The panic has been seeping in for a few years now. There are all sorts of statistics out there about "teens" leaving the church.
Some say it starts around 15 years of age. Others say 80 percent of the 19-25 age group will go out the door and never come back. The Barna group tells us 6 out of 10 of young adults will leave and never come back. Other stats contend that even the "regular" churchgoer doesn't go every week.
In doing some digging, everyone has a different reason they go and a different method to "stop the madness." My favorites have been by those who are actually that "young adult" age. I thought it might be good to give some perspective from a family who has a college-age student, a high school student, two in junior high and a married couple in their 40s, all dealing with life together.
We are in ministry, but you know what? I get why students are leaving the church. I see frustration bubbling in my own home and wonder where it might go.
I think we forget that you don't just show up one day, decide you hate church, walk out and never come back. There is something that seeps in and starts the downward trend. Then when they make the decision to walk away, we are shocked.
Here are three frustrations my "churched" kids have:
1. They have to go where the parents go. One of my kids hates Sunday morning. It has nothing to do with our church. It's pretty much anywhere, and it totally has to do with her personality.
Small-group discussions or interactive teaching are her thing. Sitting for long periods of time taking in information honestly bores her. It wouldn't shock her dad and I if she picks more of a house church model for her choice as an adult. Most kids are not picking out their own church and aren't talking to parents what they don't like about the one they attend. Then they move away from home and don't really know what they are even looking for. They may think, "I don't love the one I came from, but I don't know what I am looking for now."
2. The bar is set too low. That's right, my kids want to have more asked of them. Students will reach as high as you expect them. They want to grow in their faith, and they want to learn to be leaders. The problem is, we tend to play to the lowest common denominator in our ministries. This means our tendency is to have the attitude that teens are just complacent so we should constantly be trying to get them out of their apathy. What if we saw them as mobilized and then helped them reach that goal of becoming stronger followers of Christ and not just at youth programming?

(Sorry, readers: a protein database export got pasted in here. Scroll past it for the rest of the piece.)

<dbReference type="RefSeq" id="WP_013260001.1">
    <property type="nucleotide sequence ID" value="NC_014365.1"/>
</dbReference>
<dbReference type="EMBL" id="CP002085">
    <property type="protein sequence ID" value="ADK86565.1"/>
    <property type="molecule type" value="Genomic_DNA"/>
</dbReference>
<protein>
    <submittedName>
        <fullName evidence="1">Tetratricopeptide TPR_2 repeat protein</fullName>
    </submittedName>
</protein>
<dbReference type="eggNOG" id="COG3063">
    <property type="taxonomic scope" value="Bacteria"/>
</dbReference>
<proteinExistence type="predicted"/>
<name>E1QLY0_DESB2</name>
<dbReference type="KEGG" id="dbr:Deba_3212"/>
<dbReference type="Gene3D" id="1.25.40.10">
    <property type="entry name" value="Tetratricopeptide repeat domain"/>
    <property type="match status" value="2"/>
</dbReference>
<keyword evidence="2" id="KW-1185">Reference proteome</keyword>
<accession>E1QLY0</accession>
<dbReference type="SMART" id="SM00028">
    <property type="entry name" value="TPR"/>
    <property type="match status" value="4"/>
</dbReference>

3. Nowhere to belong. Students can go to church without ever feeling like they belong there. It has happened in the past to my own children. Outside of the youth setting, no one really talked to them or asked them to be a part of anything. This makes it difficult for them to really feel like they fit into the larger body of the local church. Again, people tend to see them as the parent's child. Sure, they can take ownership of where they are involved with students, but what about really knowing they are not just wanted but needed as part of a larger whole?
Maybe it is all summed up in the idea that too often teens have things to do at the church, but don't really feel included. It makes it easy to treat church as one more activity that may or may not fit into their schedules. They miss the idea that fellowship and corporate worship is for the whole body, including them. We once attended a smaller church for almost a year and no one outside their small group leader ever even said hello to them.
So here is what I believe can happen. A student leaves home for college or life after high school. They now can "choose" their own place of worship. As I mentioned, they don't even truly know where to begin or what they are exactly looking for. Perhaps they try a couple of places and nothing seems to fit. They are busy and stop trying. If they find a campus ministry, well that becomes "church" and the cycle of not "fitting-in" at a place that isn't conducive to their age group continues.
I have no scientific proof here on anything. All I know is that there have been days in which I wonder if my own kids will be part of the masses that seem to not want to attend church anymore.
What trends (beyond what's out there already) are you seeing?
Here is a shameless plug. Take thoughts from Why Nobody Wants To Go To Church Anymore, the "Four Acts Of Love" found within the book's pages, and make sure to remember the students are a part of the larger body.
Leneita Fix is the director of ministry development for Aslan Youth Ministries, a family-focused urban ministry serving Monmouth County in New Jersey and Haiti. She has been working in some form of youth and family ministry for almost 22 years.
For the original article, visit simplyyouthministry.com.
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